Wednesday, July 17, 2024

Making downtown vibrant: Could the Virginia Main Street program fit in Williamsburg?

Prince George Street was quiet on an evening in December 2018. (WYDaily/Sarah Fearing)
Prince George Street was quiet on an evening in December 2018. (WYDaily/Sarah Fearing)

Throughout the United States, there’s a recurring street that can be found in both large and small cities and towns.

What is it? Main Street.

Over the last century, the concept and purpose of a “Main Street” has changed, said Kyle Meyer, a community revitalization specialist with the Virginia Main Street program, during a Williamsburg Economic Development Authority meeting Wednesday.

In the early 1900s, Main Streets were where residents needed to go for groceries, other goods and services.

Now, Main Street is a place residents need to “want” to go — Main Streets need to be vibrant hubs of activity, community events and commerce, Meyer said.

While Williamsburg doesn’t have a Main Street in the downtown area, the goal is the same.

“I’d like [downtown] to feel more livable,” said Adam Steely, EDA chairman and a local businessman, during the Wednesday meeting. “There are a lot of residences, but not a lot for residents to see and do.”

At the recommendation of the Downtown Vibrancy Study, the city is looking for ways to boost its downtown economy and culture beyond the historic offerings already in place.

Becoming a Main Street affiliate locality through the Virginia Department of Housing and Community Development could be one way to do that.

Virginia Main Street has worked for 30 years to provide resources to local businesses and localities aimed at helping boost their downtown economies.

“This year we are working to increase these impacts by expanding our affiliate tier to include DHCD Commercial District Affiliates and Virginia Downtowns – bringing technical services, training and grant opportunities to more communities,” according to Main Street documents included in Wednesday’s EDA agenda packet.

Why Main Street?

Joining a program such as Main Street is one recommendation from the Downtown Vibrancy Study, which was completed in fiscal year 2018, said Michele DeWitt, the city’s economic development director.

“One of the recommendations was to do a Main Street program to get downtown businesses working together,” DeWitt said. “Right now, we’re in the gathering information stage.”

DeWitt said the downtown area already has the Merchants Square Association for businesses leasing Colonial Williamsburg property in the square, but a Main Street program could help band together other businesses.

City Council heard a presentation in the fall from Virginia Main Street. After that presentation, council directed the EDA to look further into the possibility of becoming a Main Street locality.

During his presentation Wednesday, Meyer told the EDA a Main Street program can also help create an overarching consensus between businesses to keep similar hours.

Still in the works

DeWitt said the Main Street program is still under consideration and nothing is set in stone yet.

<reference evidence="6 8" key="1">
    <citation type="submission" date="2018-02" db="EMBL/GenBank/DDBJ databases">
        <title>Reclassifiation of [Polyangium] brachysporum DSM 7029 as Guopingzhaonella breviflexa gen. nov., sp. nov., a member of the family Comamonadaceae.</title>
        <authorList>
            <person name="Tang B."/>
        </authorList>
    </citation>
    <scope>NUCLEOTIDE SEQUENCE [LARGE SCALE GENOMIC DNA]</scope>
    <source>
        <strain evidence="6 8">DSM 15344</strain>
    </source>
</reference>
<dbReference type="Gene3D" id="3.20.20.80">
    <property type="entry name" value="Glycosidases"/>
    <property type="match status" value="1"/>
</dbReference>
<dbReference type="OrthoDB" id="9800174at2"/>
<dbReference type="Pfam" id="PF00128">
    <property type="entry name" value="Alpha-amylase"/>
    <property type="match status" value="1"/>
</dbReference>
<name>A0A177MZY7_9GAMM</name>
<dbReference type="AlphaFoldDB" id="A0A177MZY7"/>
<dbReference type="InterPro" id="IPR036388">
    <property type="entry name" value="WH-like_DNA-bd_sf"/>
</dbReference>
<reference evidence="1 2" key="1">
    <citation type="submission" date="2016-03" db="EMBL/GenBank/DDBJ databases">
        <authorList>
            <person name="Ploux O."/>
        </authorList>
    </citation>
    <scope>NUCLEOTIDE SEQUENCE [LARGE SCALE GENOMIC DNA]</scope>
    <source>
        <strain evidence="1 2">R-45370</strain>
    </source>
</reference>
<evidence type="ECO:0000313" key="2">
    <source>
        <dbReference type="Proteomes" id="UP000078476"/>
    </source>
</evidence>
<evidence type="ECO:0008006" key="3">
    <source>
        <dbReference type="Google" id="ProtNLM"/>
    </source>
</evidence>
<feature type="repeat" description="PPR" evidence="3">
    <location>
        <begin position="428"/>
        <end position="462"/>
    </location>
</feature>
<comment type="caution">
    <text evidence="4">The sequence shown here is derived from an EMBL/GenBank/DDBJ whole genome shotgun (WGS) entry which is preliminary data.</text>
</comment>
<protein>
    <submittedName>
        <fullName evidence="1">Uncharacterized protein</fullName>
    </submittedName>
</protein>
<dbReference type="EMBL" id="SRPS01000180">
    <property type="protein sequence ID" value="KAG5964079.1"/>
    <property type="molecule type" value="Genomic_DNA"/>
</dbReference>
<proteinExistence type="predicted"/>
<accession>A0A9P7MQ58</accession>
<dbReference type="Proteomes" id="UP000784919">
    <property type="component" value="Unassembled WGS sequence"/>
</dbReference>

“We’ve really just unearthed this and are exploring it,” DeWitt said.

Launching a program like Main Street would require the support of local businesses, which would lead the cause once participation in Virginia Main Street is established.

That process could include creating a standalone nonprofit organization to represent the businesses.

There are three levels to the Main Street program.

If the city applied for the program, DeWitt said it would likely engage with the first tier, which would mean the city applies to be a DHCD commercial district affiliate.

Being an affiliate means the city’s businesses could learn about best practices for marketing and get connected with a network of “peers” that are also working to revitalize downtown areas.

DeWitt said the city can apply at any time to become an affiliate, and the application is free. The application would require City Council to pass a resolution saying it supports joining Virginia Main Street.

If downtown businesses support it, the city could also eventually get an official Virginia Main Street designation, which goes through a competitive two- or three-year application cycle and makes the city a National Main Street Community Accredited locality, DeWitt said.

“This could give downtown businesses a way to make decisions and give them ways to ultimately improve their sales,” DeWitt said.

Sarah Fearing
Sarah Fearing
Sarah Fearing is the Assistant Editor at WYDaily. Sarah was born in the state of Maine, grew up along the coast, and attended college at the University of Maine at Orono. Sarah left Maine in October 2015 when she was offered a job at a newspaper in West Point, Va. Courts, crime, public safety and civil rights are among Sarah’s favorite topics to cover. She currently covers those topics in Williamsburg, James City County and York County. Sarah has been recognized by other news organizations, state agencies and civic groups for her coverage of a failing fire-rescue system, an aging agriculture industry and lack of oversight in horse rescue groups. In her free time, Sarah enjoys lazing around with her two cats, Salazar and Ruth, drinking copious amounts of coffee and driving places in her white truck.

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